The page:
Updated: Oct 3, 2022
The 142nd edition of the US Open gets underway on Monday and as the younger generation continues to infiltrate the tennis landscape, one of the sport's ultimate stalwarts will be hanging up her racket in the next fortnight.
Serena Williams will go down as one of, if not the greatest female tennis player of all-time. The imminent US Open will see the 40-year-old bring down the curtain on an illustrious career in which she has dominated the women's game and re-written the history books.
Since making her Grand Slam debut at the 1998 Australian Open, aged just 17 years & 116 days, Serena has appeared at a total 80 major tournaments – second only to her older sister Venus who has played in a whopping 90 Slam events (the most by any competitor, male or female).
The Williams sisters have met 16 times at major tournaments and a total 31 times on the WTA Tour. On nine occasions did Serena and Venus contest a Grand Slam final, including at five consecutive majors between 2002-03. Serena won seven of those finals, while Venus got the better of her younger sister just twice.
Serena is currently ranked 605th by the Women's Tennis Association, but that doesn't mean she will go down without a fight as she prepares to call time on a most splendid two-and-a-half decades on the world tour. Ahead of her 41st birthday in September, Serena has confirmed that the forthcoming US Open is likely to be her last on-court venture in professional tennis.
In a column for Vogue magazine earlier this month, Serena wrote: “I have never liked the word retirement … I’m here to tell you that I’m evolving away from tennis, toward other things that are important to me … I want to grow [my] family.
“My whole life, up to now, has been tennis … If I have to choose between building my tennis résumé and building my family, I choose the latter.”
Serena did not feature in last year's US Open, but she did progress to the semifinals (or beyond) in each of her last 11 times playing at the major in New York City. She has reached the Championship match 10 times at Flushing Meadows – the joint-most in history – winning six of those.
In addition to six Grand Slam titles in her home country, Serena is also a seven-time winner at the Australian Open, a seven-time Wimbledon champion, and she has conquered Roland Garros three times. Williams boasts a 69.69 per cent win rate with 23 victories in 33 major finals (singles).
Serena has recorded the most Slam titles in the Open Era (since 1968) and sits one shy of Margaret Court's all-time record of 24 Grand Slams. In total, Williams has won 39 major trophies including 16 in doubles tournaments.
To date, Serena has won 365 of her 420 matches at Grand Slam events (a win rate of 86.9 per cent) and at the US Open alone, she has taken 106 victories from 120 matches played – the most by any female player in history. In total she has won 73 singles titles in her career and also finished runner-up 25 times, of which 10 were at Grand Slams.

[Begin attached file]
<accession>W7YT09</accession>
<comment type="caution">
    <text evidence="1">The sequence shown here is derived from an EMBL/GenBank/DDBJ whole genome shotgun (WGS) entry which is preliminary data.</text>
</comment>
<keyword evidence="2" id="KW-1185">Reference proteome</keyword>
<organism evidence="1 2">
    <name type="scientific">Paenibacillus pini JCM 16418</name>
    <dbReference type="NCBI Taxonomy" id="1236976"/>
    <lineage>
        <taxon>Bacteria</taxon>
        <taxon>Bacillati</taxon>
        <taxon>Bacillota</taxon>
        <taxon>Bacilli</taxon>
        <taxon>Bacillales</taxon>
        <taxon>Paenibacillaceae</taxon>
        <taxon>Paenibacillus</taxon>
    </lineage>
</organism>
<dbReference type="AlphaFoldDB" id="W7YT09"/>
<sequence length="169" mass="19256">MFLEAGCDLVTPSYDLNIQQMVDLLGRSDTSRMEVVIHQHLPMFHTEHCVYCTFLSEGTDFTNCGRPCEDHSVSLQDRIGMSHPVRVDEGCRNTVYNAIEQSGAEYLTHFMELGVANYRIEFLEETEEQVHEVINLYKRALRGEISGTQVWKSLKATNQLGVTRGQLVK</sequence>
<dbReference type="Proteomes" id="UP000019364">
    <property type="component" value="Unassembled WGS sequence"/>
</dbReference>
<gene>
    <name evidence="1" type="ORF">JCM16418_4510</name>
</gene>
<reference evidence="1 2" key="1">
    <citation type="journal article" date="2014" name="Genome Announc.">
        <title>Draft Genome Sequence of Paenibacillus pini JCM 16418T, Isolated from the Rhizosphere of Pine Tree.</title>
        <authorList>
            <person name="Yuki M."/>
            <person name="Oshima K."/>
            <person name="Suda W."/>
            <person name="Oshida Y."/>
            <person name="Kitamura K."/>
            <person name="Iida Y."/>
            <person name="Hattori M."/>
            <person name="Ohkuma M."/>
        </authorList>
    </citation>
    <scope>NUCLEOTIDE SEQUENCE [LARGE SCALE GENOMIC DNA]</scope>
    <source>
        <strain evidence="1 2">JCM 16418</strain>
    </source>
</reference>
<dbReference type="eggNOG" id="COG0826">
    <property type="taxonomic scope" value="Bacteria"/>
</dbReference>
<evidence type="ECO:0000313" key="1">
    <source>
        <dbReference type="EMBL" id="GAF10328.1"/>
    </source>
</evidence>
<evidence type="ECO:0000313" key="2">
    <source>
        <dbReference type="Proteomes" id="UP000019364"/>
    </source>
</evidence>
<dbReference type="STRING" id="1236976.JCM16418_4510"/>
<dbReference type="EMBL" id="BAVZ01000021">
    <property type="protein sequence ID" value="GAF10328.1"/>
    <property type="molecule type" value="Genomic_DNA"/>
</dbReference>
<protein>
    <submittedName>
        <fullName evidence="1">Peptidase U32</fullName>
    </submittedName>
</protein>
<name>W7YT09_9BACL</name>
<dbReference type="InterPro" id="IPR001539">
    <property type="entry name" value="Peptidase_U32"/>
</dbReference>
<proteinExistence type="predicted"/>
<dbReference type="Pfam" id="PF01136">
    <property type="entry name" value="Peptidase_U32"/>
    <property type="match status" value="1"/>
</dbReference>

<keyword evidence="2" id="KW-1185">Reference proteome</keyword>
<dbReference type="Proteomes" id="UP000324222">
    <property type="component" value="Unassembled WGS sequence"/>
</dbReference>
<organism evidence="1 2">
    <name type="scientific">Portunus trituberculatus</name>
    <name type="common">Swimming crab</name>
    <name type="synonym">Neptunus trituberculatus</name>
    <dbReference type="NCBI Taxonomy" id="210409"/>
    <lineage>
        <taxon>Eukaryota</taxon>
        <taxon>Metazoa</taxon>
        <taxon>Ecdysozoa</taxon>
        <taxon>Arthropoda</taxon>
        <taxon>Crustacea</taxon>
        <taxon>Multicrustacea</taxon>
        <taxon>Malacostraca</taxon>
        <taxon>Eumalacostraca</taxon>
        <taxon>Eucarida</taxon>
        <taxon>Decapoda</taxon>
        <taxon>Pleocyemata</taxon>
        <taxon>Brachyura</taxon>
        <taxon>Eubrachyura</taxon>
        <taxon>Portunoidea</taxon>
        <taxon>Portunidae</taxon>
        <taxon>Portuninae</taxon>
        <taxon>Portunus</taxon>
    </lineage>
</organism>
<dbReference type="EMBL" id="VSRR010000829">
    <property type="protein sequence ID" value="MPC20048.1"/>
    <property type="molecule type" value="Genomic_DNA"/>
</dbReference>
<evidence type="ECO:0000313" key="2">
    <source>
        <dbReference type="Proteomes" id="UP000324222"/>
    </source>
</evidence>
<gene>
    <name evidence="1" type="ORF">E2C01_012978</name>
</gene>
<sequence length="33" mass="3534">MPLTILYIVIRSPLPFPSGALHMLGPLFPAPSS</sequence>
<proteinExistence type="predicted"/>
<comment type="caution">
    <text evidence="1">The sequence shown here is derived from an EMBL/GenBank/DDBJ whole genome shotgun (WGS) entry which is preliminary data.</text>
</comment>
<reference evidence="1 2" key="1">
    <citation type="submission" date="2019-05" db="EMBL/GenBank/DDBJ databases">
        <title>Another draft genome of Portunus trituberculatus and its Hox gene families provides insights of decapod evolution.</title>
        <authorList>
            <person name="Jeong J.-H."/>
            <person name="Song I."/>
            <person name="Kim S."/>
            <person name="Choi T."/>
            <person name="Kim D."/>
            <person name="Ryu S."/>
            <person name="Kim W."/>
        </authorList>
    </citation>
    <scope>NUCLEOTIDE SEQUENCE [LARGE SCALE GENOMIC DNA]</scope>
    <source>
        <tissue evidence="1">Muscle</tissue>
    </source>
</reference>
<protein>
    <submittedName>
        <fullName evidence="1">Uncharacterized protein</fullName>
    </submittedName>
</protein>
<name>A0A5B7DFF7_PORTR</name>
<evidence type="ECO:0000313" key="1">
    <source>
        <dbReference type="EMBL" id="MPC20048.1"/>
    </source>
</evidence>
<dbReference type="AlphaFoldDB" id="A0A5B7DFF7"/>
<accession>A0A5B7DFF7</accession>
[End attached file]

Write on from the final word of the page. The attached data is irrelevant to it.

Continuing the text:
Serena possesses countless records and milestones, including the longest span between the first and last title win at all four majors. There were 15 years between her maiden and most recent US Open championships (1999-2014), 14 years from her first Australian Open crown in 2003 to her last in 2017, 14 years separating her earliest and latest Wimbledon successes (2002-2016), and 13 years between winning the French Open in 2002 and again in 2015. In total, 18 years passed between her first Slam triumph and her most recent.
Her maiden Slam win at the 1999 US Open came two weeks shy of her 18th birthday. At the age of 21 Serena held all four Grand Slam titles after winning the French Open, Wimbledon and US Open in 2002 and the Australian Open the following year. Serena repeated this feat in 2015 after winning the first three majors that year as well as the US Open from the previous year.
Serena won an impressive 10 Grand Slam titles after turning 30, and no other female in history has won more than three major singles titles in their 30s. Moreover, she is the oldest woman to win a Grand Slam, at the age of 35 years & 124 days, and the oldest woman to reach a Grand Slam final (37 years & 346 days).
Williams has spent 319 weeks atop the WTA rankings, the third-most in history, and she is the oldest player to be ranked no.1 by the WTA, aged 35 years & 224 days.
Serena has amassed more than $94 million USD in prize money throughout her career, on top of millions more in endorsements from sponsors including Nike, Wilson, Pepsi, Beats by Dre, and Aston Martin.
Closing this most decorative chapter at her home major seems fitting, and whatever is next in store for the phenomenal Serena Williams she will always be regarded as an all-time great in the tennis and wider sporting communities.
Serena opens her 2022 US Open campaign versus unseeded Danka Kovinić in the first round, and should she progress Williams could come up against no.2 seed Anett Kontaveit in the second round.